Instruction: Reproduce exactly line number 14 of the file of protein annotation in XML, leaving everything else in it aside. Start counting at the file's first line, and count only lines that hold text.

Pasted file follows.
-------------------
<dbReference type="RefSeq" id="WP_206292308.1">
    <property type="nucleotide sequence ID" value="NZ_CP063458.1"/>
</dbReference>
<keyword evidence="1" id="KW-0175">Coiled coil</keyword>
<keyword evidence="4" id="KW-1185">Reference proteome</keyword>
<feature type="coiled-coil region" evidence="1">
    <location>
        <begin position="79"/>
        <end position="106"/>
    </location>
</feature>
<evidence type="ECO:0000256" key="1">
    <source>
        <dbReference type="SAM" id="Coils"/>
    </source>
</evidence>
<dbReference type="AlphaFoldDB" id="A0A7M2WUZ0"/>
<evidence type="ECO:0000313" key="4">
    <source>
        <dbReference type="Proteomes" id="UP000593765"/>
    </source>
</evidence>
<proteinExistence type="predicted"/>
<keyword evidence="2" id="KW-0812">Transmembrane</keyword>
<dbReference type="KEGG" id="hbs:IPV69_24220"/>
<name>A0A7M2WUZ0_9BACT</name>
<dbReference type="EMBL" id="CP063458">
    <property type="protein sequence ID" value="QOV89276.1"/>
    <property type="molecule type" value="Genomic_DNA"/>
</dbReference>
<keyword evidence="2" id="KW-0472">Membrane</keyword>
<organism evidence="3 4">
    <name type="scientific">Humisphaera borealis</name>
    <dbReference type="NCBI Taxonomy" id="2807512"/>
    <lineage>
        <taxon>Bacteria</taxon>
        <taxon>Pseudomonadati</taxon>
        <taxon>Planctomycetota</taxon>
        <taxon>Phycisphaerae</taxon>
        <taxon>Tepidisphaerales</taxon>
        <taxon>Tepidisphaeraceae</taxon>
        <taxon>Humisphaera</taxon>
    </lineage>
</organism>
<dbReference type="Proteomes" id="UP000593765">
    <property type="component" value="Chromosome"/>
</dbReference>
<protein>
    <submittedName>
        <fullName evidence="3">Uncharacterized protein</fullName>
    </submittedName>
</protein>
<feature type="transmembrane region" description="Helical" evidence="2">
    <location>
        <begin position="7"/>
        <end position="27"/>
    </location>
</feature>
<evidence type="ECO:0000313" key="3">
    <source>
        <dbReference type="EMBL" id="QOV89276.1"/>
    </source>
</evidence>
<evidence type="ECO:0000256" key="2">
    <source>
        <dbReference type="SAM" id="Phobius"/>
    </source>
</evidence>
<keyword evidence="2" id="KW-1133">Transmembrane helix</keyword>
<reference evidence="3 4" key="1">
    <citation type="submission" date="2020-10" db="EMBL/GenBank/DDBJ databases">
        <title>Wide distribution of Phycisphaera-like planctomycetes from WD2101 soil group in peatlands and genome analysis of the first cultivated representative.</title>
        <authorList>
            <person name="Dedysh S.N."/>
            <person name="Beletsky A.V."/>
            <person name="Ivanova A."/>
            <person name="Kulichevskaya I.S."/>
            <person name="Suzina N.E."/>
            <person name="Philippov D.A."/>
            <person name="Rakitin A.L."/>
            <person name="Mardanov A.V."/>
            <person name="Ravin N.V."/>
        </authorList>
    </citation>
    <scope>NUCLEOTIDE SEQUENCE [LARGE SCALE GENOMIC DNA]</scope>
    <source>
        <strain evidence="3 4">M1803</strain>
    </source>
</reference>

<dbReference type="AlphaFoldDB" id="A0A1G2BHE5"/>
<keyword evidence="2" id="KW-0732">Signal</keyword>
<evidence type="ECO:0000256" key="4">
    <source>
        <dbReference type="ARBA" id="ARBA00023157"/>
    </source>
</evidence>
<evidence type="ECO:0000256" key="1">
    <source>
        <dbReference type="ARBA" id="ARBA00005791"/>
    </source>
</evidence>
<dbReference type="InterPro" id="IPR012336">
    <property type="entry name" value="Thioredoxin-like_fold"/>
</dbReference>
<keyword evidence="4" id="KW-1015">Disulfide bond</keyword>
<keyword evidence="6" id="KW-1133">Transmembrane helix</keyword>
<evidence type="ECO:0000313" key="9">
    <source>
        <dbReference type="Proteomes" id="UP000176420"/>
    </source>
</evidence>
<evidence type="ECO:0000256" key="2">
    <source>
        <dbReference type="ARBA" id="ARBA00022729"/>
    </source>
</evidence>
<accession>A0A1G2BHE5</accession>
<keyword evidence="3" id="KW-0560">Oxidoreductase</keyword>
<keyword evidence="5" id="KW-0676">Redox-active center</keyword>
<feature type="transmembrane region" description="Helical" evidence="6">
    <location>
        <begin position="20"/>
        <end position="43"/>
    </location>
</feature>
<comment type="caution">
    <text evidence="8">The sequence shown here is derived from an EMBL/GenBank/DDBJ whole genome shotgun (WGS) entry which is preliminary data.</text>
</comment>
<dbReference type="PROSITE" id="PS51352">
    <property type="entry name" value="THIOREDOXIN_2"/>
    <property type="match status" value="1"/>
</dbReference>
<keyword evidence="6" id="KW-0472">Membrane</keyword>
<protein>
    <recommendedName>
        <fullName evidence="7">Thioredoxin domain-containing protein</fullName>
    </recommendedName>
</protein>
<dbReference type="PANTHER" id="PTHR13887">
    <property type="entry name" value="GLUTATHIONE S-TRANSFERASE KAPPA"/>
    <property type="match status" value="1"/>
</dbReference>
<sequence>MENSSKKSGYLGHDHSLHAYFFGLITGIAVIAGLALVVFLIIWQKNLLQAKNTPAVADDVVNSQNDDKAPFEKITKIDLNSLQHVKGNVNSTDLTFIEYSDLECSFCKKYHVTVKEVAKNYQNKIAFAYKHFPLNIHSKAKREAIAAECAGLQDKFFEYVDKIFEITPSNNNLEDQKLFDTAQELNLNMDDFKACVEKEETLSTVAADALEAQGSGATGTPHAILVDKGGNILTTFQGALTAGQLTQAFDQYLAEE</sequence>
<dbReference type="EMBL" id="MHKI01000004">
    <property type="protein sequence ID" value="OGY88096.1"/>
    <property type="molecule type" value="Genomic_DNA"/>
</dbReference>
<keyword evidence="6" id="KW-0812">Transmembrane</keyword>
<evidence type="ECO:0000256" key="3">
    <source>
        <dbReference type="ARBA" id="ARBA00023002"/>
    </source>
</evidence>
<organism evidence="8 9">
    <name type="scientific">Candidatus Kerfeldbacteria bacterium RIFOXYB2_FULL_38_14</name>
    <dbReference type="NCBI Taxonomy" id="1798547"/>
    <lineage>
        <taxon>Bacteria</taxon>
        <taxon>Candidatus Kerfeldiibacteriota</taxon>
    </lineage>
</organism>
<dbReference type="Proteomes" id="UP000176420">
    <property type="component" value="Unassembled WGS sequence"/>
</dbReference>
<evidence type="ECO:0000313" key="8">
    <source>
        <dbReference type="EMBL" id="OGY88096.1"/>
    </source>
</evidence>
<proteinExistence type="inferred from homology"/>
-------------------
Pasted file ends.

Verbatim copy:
        <dbReference type="SAM" id="Coils"/>